Report: Pacific Institute looks at impacts of seawater desalination on the marine environment

With desalination gaining interest as a water supply solution—and several agencies in California examining the technology through technical and environmental reports and pilot projects—the Pacific Institute has undertaken a research initiative on seawater desalination.

This latest report, the fourth in the series, looks the marine impacts of reverse osmosis desalination plants—including impingement (killing of marine organisms on the intake screens), entrainment (killing of marine organisms during the desalination process) and disposal of the resulting concentrated brine—and discusses possible solutions to the identified problems.

“If and when we build plants in California, we must ensure that the plants are built to the highest standards given what we know now,” said Heather Cooley, co-director of the Pacific Institute Water Program. “Additionally, monitoring of existing and proposed desalination plants is crucial to improving our understanding of the sensitivity of the marine environment and helping promote more effective operation and design to minimize ecological and biological impacts in the future.”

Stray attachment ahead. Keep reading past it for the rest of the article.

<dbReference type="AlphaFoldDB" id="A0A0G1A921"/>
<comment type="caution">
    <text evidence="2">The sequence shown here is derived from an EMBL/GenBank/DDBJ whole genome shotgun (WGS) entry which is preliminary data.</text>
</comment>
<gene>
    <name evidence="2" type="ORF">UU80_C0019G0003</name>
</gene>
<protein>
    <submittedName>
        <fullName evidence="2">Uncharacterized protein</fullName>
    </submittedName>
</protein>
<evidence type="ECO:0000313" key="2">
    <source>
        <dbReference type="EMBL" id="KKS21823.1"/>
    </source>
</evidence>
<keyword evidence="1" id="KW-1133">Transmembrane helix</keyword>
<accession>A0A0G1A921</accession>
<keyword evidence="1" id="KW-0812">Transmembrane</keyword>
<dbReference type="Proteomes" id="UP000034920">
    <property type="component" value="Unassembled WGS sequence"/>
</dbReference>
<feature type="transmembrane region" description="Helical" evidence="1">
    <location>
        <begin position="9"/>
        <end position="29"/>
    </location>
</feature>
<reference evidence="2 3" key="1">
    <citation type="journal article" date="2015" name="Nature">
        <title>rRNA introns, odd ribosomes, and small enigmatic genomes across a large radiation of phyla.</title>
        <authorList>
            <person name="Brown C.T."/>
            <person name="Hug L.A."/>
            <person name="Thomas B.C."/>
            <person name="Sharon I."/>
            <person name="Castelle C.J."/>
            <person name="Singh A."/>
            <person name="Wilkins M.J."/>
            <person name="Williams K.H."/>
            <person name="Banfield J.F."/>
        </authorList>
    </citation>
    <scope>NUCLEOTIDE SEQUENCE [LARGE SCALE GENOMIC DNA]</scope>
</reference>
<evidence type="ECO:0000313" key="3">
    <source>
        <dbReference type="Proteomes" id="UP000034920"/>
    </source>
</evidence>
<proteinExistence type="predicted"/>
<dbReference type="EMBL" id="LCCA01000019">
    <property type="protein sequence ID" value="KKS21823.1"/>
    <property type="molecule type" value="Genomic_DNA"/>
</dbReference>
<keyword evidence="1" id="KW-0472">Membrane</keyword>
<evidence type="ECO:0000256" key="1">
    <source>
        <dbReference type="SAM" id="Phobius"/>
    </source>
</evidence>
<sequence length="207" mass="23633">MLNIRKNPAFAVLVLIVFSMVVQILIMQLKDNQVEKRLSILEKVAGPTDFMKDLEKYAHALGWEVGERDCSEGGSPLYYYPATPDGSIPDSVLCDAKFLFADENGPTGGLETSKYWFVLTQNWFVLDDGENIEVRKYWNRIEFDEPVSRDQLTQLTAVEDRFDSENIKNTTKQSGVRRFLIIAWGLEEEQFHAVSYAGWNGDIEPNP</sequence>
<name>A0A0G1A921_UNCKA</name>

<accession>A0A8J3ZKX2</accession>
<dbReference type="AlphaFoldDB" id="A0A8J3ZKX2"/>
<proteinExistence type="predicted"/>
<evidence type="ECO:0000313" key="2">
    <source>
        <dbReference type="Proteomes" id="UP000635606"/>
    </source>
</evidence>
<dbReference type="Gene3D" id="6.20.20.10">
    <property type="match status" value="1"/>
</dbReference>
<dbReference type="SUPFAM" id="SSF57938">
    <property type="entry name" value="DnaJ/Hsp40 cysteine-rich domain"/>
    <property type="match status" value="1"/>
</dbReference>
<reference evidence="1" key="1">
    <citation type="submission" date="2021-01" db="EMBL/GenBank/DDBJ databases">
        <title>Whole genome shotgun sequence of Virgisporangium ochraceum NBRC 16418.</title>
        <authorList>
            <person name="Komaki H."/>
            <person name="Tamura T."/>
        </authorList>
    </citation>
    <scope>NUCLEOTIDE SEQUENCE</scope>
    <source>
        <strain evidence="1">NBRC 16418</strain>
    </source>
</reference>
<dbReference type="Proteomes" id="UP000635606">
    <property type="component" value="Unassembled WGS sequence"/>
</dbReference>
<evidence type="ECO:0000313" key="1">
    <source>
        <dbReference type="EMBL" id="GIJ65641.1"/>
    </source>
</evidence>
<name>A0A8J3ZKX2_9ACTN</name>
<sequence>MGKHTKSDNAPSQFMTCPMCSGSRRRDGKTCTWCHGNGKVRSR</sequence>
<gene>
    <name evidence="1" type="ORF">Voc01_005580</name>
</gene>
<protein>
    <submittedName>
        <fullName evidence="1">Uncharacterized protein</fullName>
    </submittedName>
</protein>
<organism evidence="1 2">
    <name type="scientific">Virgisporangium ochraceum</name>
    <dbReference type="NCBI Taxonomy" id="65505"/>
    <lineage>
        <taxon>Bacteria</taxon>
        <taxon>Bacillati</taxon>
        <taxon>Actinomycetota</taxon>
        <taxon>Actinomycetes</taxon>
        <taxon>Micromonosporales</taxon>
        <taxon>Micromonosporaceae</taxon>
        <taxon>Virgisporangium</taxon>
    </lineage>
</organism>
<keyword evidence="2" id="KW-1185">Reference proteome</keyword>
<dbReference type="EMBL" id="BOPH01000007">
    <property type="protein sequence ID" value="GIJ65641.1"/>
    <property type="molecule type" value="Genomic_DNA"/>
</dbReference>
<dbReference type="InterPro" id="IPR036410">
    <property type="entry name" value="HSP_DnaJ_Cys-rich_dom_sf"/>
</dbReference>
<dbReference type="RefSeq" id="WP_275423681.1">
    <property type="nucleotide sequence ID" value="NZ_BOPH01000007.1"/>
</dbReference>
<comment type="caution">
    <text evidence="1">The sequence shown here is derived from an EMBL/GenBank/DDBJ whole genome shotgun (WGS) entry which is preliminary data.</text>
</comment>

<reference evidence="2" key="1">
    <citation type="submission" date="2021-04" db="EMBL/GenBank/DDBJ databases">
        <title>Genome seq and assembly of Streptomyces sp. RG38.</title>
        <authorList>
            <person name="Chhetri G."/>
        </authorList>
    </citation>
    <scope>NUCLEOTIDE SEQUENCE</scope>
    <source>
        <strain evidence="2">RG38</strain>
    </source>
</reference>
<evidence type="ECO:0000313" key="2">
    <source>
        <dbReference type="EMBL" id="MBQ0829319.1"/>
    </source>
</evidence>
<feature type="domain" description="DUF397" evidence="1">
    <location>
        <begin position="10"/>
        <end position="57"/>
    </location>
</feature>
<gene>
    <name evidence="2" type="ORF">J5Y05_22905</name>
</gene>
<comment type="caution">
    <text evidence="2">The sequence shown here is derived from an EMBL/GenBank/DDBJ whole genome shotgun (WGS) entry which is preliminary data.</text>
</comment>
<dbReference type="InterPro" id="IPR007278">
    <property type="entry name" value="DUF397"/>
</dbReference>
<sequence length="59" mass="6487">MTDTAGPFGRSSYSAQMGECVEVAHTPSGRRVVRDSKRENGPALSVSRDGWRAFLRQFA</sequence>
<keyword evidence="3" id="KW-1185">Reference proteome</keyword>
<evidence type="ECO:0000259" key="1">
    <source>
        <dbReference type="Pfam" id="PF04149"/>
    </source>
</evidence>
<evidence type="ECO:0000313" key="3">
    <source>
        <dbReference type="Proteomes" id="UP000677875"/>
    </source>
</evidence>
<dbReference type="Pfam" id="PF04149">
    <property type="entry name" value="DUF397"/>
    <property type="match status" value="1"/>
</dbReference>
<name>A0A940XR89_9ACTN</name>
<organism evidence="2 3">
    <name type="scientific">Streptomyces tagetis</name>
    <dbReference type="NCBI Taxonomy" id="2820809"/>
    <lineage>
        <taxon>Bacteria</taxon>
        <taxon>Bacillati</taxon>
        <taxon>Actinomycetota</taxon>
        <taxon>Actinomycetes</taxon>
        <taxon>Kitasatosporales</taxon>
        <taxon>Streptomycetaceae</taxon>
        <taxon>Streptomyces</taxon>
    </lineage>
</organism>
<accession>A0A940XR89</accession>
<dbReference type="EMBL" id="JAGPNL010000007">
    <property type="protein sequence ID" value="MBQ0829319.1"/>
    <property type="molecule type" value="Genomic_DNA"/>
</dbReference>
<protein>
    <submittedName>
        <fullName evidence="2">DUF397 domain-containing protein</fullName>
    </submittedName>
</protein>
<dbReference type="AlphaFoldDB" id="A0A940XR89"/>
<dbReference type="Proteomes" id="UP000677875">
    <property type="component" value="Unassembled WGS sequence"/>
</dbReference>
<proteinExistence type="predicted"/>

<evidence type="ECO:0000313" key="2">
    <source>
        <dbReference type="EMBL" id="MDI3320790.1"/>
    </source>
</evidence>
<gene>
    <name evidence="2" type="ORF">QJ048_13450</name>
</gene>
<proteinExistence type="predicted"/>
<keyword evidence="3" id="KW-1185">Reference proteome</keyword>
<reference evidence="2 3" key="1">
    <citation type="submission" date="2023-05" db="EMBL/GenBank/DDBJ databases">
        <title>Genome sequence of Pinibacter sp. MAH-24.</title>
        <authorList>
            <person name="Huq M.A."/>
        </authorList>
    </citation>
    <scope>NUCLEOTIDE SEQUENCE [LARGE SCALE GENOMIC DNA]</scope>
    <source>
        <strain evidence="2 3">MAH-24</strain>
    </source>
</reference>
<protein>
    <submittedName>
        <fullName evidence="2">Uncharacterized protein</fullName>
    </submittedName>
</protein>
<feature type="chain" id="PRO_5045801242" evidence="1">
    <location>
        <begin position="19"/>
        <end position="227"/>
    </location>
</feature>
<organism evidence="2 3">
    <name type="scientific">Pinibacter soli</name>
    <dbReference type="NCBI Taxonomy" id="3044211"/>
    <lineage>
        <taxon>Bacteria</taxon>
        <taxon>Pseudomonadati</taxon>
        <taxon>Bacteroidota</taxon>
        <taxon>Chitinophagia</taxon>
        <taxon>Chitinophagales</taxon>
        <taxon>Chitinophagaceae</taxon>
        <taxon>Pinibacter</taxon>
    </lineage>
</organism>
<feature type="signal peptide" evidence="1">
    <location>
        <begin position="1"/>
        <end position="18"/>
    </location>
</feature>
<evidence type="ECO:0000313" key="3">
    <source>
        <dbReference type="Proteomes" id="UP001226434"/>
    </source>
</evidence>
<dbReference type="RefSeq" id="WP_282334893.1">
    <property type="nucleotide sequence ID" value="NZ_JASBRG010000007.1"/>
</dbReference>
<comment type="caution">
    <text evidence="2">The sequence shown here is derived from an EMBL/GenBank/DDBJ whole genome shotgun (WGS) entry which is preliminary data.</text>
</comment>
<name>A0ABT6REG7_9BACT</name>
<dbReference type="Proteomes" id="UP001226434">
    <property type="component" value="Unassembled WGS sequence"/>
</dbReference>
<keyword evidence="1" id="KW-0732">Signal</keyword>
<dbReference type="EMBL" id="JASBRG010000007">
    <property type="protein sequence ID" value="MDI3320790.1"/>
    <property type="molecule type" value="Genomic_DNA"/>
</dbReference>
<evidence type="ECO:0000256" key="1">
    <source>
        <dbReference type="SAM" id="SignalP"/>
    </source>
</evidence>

Read the report
Access the previous reports from the desalination research initiative

Written by Marta Weismann